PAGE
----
18. Ask for feedback

When you’ve finished a project or you’ve sold a new product, ask for feedback. There’s nothing wrong with a request for feedback and a gentle reminder if you don’t hear from them.

Many customers don’t even think to leave a review if you don’t make it available to them. For example, I now send a questionnaire to each customer after a project. In the email, it says that it’s entirely optional but I’d be so grateful for their feedback and maybe a testimonial so I can improve my services.

Don’t let the fear of getting bad feedback stop you from asking what your customer thinks. Honestly, if a customer wants to complain, they usually will whether you ask for their feedback or not! And don’t worry about constructive criticism, it’ll help you to grow and improve so you get 5* reviews all round!

19. Don’t be afraid to say no to customers

I used to say yes to everything. Discounts, crazy projects, changing my terms etc, but that led to lots of unnecessary stress, loss of money and backwards steps in my business.

Be confident in your business and what you offer. Sure, offer discounts occasionally as an incentive but don’t devalue your business by offering them all the time!

And don’t say yes to projects just because you feel you have to. If a customer is asking for something that’s just too much, e.g. a starter website package with 10 extra pages for free, then you can say no. Be polite and offer other options, but don’t waste time worrying.

Always stick to your terms and processes. They’re there for a reason – to protect your business and to ensure everything runs smoothly.

20. Invest in proper terms and conditions

If you don’t have terms and conditions, a privacy policy, or a website disclaimer, you can get them for an affordable price at DIYtheLaw or you can contact a firm to create custom ones for you.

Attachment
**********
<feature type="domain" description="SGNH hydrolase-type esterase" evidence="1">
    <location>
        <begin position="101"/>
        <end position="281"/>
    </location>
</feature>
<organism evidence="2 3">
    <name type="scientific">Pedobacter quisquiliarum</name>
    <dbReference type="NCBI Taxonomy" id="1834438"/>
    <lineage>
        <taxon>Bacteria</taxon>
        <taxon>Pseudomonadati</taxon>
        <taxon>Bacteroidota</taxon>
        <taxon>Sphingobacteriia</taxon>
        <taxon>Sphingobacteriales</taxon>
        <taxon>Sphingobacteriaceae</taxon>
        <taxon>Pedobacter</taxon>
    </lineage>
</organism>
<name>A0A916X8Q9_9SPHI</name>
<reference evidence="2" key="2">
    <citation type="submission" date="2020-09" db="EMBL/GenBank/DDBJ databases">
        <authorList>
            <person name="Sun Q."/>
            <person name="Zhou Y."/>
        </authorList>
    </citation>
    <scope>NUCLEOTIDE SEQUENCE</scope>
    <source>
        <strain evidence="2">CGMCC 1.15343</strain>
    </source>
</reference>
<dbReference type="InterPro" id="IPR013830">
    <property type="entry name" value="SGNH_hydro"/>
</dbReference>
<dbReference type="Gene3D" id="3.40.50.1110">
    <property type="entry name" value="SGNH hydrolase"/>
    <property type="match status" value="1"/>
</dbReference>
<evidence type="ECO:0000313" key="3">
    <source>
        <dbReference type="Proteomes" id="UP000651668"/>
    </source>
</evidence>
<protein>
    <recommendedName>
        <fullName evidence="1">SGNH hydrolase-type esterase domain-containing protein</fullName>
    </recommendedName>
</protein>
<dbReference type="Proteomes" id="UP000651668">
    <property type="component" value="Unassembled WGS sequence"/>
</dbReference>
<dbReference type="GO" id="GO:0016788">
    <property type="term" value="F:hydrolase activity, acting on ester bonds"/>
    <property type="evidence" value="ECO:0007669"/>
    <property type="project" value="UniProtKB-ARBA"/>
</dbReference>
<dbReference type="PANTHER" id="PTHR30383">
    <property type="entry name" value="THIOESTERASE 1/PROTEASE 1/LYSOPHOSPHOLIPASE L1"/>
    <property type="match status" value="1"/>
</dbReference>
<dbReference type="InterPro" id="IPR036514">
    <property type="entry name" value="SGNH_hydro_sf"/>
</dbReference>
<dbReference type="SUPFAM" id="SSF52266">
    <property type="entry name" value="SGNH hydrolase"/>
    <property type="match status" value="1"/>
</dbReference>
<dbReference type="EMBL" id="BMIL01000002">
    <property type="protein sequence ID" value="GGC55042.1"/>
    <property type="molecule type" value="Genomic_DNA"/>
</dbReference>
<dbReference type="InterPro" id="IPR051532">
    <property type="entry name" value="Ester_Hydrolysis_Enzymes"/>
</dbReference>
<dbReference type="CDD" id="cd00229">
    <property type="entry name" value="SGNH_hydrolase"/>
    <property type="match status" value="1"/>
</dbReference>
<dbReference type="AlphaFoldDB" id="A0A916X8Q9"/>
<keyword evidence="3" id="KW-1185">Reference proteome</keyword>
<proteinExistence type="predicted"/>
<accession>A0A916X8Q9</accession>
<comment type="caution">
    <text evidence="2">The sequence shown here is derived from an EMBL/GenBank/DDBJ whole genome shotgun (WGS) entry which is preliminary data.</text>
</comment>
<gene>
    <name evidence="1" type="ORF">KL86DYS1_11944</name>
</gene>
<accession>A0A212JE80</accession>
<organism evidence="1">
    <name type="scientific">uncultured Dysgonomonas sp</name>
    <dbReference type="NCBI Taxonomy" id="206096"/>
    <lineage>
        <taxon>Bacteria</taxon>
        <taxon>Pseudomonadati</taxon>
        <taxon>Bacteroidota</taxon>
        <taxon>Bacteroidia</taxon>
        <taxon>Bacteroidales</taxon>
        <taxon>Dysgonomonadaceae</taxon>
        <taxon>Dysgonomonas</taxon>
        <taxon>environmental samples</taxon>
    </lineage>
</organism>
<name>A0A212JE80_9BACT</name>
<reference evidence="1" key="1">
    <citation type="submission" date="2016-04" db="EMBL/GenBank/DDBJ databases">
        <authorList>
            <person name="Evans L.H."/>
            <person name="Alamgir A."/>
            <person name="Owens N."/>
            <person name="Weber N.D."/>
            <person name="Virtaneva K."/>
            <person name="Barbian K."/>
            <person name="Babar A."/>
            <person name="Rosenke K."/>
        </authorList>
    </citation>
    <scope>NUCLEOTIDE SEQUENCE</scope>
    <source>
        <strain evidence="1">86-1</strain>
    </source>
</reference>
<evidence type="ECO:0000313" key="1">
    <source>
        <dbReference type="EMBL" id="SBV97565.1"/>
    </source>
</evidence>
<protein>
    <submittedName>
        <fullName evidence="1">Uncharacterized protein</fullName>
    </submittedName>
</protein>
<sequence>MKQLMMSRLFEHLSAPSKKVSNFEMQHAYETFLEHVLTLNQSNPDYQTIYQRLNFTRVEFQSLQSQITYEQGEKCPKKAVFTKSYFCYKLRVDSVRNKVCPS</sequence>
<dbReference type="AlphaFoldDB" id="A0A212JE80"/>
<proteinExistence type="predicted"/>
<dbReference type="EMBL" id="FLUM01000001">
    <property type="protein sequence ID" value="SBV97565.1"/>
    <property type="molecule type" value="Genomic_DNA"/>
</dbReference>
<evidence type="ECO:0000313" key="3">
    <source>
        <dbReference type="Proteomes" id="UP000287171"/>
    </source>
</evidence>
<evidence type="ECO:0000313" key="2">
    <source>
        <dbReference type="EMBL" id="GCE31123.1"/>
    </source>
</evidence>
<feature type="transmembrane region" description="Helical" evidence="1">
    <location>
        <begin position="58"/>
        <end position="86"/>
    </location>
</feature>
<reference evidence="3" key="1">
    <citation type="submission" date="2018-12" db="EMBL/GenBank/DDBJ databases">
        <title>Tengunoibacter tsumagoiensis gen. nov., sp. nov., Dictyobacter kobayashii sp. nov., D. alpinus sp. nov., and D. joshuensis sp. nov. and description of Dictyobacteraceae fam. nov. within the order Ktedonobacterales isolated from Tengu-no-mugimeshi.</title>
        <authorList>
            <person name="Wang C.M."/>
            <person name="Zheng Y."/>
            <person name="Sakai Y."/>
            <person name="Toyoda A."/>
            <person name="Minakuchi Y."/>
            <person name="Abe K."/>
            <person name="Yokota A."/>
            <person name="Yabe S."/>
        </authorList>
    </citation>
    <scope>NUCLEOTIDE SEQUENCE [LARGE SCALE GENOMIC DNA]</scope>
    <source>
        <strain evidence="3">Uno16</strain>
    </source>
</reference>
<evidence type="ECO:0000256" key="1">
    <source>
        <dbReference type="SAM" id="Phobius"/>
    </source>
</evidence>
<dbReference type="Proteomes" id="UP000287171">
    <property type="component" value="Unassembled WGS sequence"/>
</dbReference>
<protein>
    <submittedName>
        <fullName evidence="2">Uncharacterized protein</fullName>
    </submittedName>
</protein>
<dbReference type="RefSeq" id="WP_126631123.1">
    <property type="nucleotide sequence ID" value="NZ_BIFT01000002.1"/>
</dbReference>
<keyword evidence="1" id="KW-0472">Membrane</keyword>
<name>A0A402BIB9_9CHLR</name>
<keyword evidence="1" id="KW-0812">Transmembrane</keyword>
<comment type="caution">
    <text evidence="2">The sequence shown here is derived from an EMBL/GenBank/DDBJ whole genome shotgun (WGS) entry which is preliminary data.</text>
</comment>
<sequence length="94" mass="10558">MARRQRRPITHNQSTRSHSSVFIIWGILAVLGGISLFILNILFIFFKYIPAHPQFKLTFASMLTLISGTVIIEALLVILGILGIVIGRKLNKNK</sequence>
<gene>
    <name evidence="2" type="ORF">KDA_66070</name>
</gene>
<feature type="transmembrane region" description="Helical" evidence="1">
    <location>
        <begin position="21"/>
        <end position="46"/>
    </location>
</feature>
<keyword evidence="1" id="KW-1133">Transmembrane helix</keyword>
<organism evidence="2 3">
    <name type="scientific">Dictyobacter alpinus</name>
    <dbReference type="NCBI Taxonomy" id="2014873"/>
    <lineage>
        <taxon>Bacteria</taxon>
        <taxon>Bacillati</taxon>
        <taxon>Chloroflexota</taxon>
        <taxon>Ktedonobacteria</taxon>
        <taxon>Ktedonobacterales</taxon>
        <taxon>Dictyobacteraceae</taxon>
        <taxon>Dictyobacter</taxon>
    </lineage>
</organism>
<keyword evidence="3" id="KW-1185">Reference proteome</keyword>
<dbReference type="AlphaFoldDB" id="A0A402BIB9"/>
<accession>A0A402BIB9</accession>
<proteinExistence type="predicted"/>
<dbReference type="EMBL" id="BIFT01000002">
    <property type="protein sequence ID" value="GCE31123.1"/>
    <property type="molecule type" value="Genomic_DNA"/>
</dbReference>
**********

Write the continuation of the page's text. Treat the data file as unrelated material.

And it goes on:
When I first started, I didn’t have solid terms and conditions or a contract. This meant that when a ‘friend’ convinced me to do some work for him with the promise of payment when he could afford it, I was out of pocket when he disappeared off the face of the earth without signing a contract that accepted my terms and conditions. And honestly, those terms and conditions weren’t good enough that I could chase for payment anyway. My lesson was learnt the hard way! Luckily, it was a small project.

Depending on your business, you won’t always need a contract. For example, when a product is bought on your website or Etsy, they usually tick a box to accept your terms and conditions.

I’d definitely advise setting up online contracts with something like 17Hats, Echosign or Docracy if you’re a service-based business.

21. Be yourself

Most importantly, be yourself. To make your business stand out and resonate with your target audience, you need to be authentic and comfortable being yourself.

This is something that I’ve discovered recently. I’m naturally a very quiet and shy person, and I became very conscious about it from people making comments about me being quiet as if it was an awful personality trait. It was like being the “nerdy quiet girl” back at school!

Through the support and advice from my amazing fiancé, family and the lovely ladies in Nadia Finer’s Profit Pack, I realised that there’s nothing wrong with being quiet and perhaps, like Nadia herself, being quiet could be part of my unique business personality.

Embrace your natural personality and let it shine through in your business. People can spot fake a mile away, and are much more likely to connect with you if you are yourself.

AmberHi, I’m Amber! I am a website designer specialising in creating beautiful and results-focused websites using WordPress. I live and breathe business and creativity and can’t wait to share some of that with you. Read more here